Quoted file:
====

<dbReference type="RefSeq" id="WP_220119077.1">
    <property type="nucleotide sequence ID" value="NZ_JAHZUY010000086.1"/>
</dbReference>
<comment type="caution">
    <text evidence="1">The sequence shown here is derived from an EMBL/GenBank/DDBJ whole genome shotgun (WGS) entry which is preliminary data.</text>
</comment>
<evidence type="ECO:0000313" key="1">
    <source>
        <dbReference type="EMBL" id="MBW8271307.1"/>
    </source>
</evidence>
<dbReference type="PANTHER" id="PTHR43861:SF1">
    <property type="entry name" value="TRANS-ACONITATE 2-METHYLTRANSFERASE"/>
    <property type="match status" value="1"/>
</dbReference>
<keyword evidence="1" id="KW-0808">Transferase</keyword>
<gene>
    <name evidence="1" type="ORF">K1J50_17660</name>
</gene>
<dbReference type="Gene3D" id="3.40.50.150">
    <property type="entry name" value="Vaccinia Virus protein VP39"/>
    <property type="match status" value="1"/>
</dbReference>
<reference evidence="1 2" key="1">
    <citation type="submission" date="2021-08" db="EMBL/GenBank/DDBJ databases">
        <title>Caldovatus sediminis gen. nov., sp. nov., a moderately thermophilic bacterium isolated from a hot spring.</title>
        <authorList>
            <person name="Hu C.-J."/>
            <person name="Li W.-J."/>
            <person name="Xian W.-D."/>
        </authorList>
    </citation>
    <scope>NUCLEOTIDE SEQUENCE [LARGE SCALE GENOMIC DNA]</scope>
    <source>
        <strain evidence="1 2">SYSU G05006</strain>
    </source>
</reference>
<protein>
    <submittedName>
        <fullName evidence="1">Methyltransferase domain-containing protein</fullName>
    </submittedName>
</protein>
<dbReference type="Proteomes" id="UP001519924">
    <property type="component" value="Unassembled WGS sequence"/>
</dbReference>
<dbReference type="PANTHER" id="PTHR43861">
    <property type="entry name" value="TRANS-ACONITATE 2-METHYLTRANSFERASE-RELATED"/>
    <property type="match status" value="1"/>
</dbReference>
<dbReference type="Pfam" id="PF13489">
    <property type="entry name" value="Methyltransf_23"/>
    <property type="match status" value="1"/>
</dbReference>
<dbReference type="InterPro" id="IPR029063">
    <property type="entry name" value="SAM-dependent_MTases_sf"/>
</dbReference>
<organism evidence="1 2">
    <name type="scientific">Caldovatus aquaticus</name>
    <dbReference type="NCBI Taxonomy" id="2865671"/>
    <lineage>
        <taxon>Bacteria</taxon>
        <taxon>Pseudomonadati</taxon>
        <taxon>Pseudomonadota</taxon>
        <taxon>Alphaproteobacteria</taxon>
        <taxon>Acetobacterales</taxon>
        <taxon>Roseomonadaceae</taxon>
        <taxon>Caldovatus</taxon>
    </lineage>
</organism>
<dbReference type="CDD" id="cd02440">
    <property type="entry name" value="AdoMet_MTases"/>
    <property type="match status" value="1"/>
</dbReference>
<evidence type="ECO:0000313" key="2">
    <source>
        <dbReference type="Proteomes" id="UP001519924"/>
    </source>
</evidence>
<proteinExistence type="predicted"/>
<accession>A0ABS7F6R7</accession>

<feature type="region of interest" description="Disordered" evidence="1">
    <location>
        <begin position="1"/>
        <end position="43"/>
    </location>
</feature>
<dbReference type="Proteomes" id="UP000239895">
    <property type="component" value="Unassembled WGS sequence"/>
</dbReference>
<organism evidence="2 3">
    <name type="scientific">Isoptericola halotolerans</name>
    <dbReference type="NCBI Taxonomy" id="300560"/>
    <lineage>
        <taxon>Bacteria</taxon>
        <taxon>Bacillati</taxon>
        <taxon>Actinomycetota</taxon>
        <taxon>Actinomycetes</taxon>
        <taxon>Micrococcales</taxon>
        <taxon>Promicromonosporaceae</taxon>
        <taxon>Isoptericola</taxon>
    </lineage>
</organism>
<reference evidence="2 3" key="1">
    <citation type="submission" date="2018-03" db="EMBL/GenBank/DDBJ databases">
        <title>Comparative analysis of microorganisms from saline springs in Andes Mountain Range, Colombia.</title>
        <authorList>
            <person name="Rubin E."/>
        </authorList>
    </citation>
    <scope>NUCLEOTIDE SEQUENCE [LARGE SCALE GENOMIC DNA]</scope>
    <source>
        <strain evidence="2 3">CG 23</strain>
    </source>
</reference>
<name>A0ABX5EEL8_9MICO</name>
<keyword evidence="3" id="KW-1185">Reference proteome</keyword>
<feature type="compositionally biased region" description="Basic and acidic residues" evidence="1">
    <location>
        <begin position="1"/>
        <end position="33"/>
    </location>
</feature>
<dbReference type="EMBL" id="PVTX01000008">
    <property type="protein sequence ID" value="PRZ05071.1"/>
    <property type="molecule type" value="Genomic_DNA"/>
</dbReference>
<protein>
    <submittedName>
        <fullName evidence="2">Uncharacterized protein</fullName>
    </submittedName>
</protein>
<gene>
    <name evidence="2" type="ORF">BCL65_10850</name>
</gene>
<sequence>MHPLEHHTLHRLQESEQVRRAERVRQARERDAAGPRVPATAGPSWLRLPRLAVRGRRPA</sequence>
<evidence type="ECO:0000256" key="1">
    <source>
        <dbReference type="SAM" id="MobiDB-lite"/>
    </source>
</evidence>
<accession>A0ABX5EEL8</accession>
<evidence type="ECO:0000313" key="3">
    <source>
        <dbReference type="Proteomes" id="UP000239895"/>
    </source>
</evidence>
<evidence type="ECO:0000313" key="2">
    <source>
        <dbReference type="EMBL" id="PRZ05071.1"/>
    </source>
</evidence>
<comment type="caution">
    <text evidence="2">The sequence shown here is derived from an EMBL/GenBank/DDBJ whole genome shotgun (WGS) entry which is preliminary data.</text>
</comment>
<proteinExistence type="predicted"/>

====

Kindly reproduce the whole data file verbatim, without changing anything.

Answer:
<dbReference type="RefSeq" id="WP_220119077.1">
    <property type="nucleotide sequence ID" value="NZ_JAHZUY010000086.1"/>
</dbReference>
<comment type="caution">
    <text evidence="1">The sequence shown here is derived from an EMBL/GenBank/DDBJ whole genome shotgun (WGS) entry which is preliminary data.</text>
</comment>
<evidence type="ECO:0000313" key="1">
    <source>
        <dbReference type="EMBL" id="MBW8271307.1"/>
    </source>
</evidence>
<dbReference type="PANTHER" id="PTHR43861:SF1">
    <property type="entry name" value="TRANS-ACONITATE 2-METHYLTRANSFERASE"/>
    <property type="match status" value="1"/>
</dbReference>
<keyword evidence="1" id="KW-0808">Transferase</keyword>
<gene>
    <name evidence="1" type="ORF">K1J50_17660</name>
</gene>
<dbReference type="Gene3D" id="3.40.50.150">
    <property type="entry name" value="Vaccinia Virus protein VP39"/>
    <property type="match status" value="1"/>
</dbReference>
<reference evidence="1 2" key="1">
    <citation type="submission" date="2021-08" db="EMBL/GenBank/DDBJ databases">
        <title>Caldovatus sediminis gen. nov., sp. nov., a moderately thermophilic bacterium isolated from a hot spring.</title>
        <authorList>
            <person name="Hu C.-J."/>
            <person name="Li W.-J."/>
            <person name="Xian W.-D."/>
        </authorList>
    </citation>
    <scope>NUCLEOTIDE SEQUENCE [LARGE SCALE GENOMIC DNA]</scope>
    <source>
        <strain evidence="1 2">SYSU G05006</strain>
    </source>
</reference>
<protein>
    <submittedName>
        <fullName evidence="1">Methyltransferase domain-containing protein</fullName>
    </submittedName>
</protein>
<dbReference type="Proteomes" id="UP001519924">
    <property type="component" value="Unassembled WGS sequence"/>
</dbReference>
<dbReference type="PANTHER" id="PTHR43861">
    <property type="entry name" value="TRANS-ACONITATE 2-METHYLTRANSFERASE-RELATED"/>
    <property type="match status" value="1"/>
</dbReference>
<dbReference type="Pfam" id="PF13489">
    <property type="entry name" value="Methyltransf_23"/>
    <property type="match status" value="1"/>
</dbReference>
<dbReference type="InterPro" id="IPR029063">
    <property type="entry name" value="SAM-dependent_MTases_sf"/>
</dbReference>
<organism evidence="1 2">
    <name type="scientific">Caldovatus aquaticus</name>
    <dbReference type="NCBI Taxonomy" id="2865671"/>
    <lineage>
        <taxon>Bacteria</taxon>
        <taxon>Pseudomonadati</taxon>
        <taxon>Pseudomonadota</taxon>
        <taxon>Alphaproteobacteria</taxon>
        <taxon>Acetobacterales</taxon>
        <taxon>Roseomonadaceae</taxon>
        <taxon>Caldovatus</taxon>
    </lineage>
</organism>
<dbReference type="CDD" id="cd02440">
    <property type="entry name" value="AdoMet_MTases"/>
    <property type="match status" value="1"/>
</dbReference>
<evidence type="ECO:0000313" key="2">
    <source>
        <dbReference type="Proteomes" id="UP001519924"/>
    </source>
</evidence>
<proteinExistence type="predicted"/>
<accession>A0ABS7F6R7</accession>

<feature type="region of interest" description="Disordered" evidence="1">
    <location>
        <begin position="1"/>
        <end position="43"/>
    </location>
</feature>
<dbReference type="Proteomes" id="UP000239895">
    <property type="component" value="Unassembled WGS sequence"/>
</dbReference>
<organism evidence="2 3">
    <name type="scientific">Isoptericola halotolerans</name>
    <dbReference type="NCBI Taxonomy" id="300560"/>
    <lineage>
        <taxon>Bacteria</taxon>
        <taxon>Bacillati</taxon>
        <taxon>Actinomycetota</taxon>
        <taxon>Actinomycetes</taxon>
        <taxon>Micrococcales</taxon>
        <taxon>Promicromonosporaceae</taxon>
        <taxon>Isoptericola</taxon>
    </lineage>
</organism>
<reference evidence="2 3" key="1">
    <citation type="submission" date="2018-03" db="EMBL/GenBank/DDBJ databases">
        <title>Comparative analysis of microorganisms from saline springs in Andes Mountain Range, Colombia.</title>
        <authorList>
            <person name="Rubin E."/>
        </authorList>
    </citation>
    <scope>NUCLEOTIDE SEQUENCE [LARGE SCALE GENOMIC DNA]</scope>
    <source>
        <strain evidence="2 3">CG 23</strain>
    </source>
</reference>
<name>A0ABX5EEL8_9MICO</name>
<keyword evidence="3" id="KW-1185">Reference proteome</keyword>
<feature type="compositionally biased region" description="Basic and acidic residues" evidence="1">
    <location>
        <begin position="1"/>
        <end position="33"/>
    </location>
</feature>
<dbReference type="EMBL" id="PVTX01000008">
    <property type="protein sequence ID" value="PRZ05071.1"/>
    <property type="molecule type" value="Genomic_DNA"/>
</dbReference>
<protein>
    <submittedName>
        <fullName evidence="2">Uncharacterized protein</fullName>
    </submittedName>
</protein>
<gene>
    <name evidence="2" type="ORF">BCL65_10850</name>
</gene>
<sequence>MHPLEHHTLHRLQESEQVRRAERVRQARERDAAGPRVPATAGPSWLRLPRLAVRGRRPA</sequence>
<evidence type="ECO:0000256" key="1">
    <source>
        <dbReference type="SAM" id="MobiDB-lite"/>
    </source>
</evidence>
<accession>A0ABX5EEL8</accession>
<evidence type="ECO:0000313" key="3">
    <source>
        <dbReference type="Proteomes" id="UP000239895"/>
    </source>
</evidence>
<evidence type="ECO:0000313" key="2">
    <source>
        <dbReference type="EMBL" id="PRZ05071.1"/>
    </source>
</evidence>
<comment type="caution">
    <text evidence="2">The sequence shown here is derived from an EMBL/GenBank/DDBJ whole genome shotgun (WGS) entry which is preliminary data.</text>
</comment>
<proteinExistence type="predicted"/>